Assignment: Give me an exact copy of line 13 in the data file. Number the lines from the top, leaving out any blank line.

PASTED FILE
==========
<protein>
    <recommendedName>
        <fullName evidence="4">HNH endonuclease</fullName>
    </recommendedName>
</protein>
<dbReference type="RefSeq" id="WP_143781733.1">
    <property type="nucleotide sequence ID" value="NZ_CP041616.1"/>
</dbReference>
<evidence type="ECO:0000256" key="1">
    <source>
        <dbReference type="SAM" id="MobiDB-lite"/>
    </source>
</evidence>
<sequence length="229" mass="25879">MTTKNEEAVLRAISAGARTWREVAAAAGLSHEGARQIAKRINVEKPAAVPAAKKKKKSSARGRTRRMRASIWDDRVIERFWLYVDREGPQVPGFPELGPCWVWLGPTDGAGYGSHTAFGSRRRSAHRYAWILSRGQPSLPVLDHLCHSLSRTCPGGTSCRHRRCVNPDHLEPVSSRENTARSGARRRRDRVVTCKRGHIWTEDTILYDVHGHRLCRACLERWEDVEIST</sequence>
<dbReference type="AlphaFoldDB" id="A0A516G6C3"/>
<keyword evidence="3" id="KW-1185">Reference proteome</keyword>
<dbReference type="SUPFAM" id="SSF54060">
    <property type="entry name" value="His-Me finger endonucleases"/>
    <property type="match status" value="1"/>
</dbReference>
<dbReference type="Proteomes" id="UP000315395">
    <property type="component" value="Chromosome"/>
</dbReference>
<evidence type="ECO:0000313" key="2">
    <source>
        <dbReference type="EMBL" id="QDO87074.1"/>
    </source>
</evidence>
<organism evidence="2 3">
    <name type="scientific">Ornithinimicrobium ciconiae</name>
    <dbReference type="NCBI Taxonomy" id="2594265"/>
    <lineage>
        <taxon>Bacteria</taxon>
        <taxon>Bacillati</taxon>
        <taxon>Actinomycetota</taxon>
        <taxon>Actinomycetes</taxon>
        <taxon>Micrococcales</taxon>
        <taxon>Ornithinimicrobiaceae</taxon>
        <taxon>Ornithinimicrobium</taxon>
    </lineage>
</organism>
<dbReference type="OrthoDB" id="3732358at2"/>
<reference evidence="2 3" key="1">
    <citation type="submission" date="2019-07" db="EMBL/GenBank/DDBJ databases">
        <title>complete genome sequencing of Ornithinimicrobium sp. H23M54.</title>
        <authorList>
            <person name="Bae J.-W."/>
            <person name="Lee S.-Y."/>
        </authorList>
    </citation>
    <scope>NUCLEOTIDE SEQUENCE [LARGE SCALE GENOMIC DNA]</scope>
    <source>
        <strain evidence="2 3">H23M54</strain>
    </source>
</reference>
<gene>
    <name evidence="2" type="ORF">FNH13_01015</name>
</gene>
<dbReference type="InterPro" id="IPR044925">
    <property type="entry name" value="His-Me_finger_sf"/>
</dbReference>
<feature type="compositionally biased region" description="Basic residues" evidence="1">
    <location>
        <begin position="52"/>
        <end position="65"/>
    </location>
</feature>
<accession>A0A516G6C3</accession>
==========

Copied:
</evidence>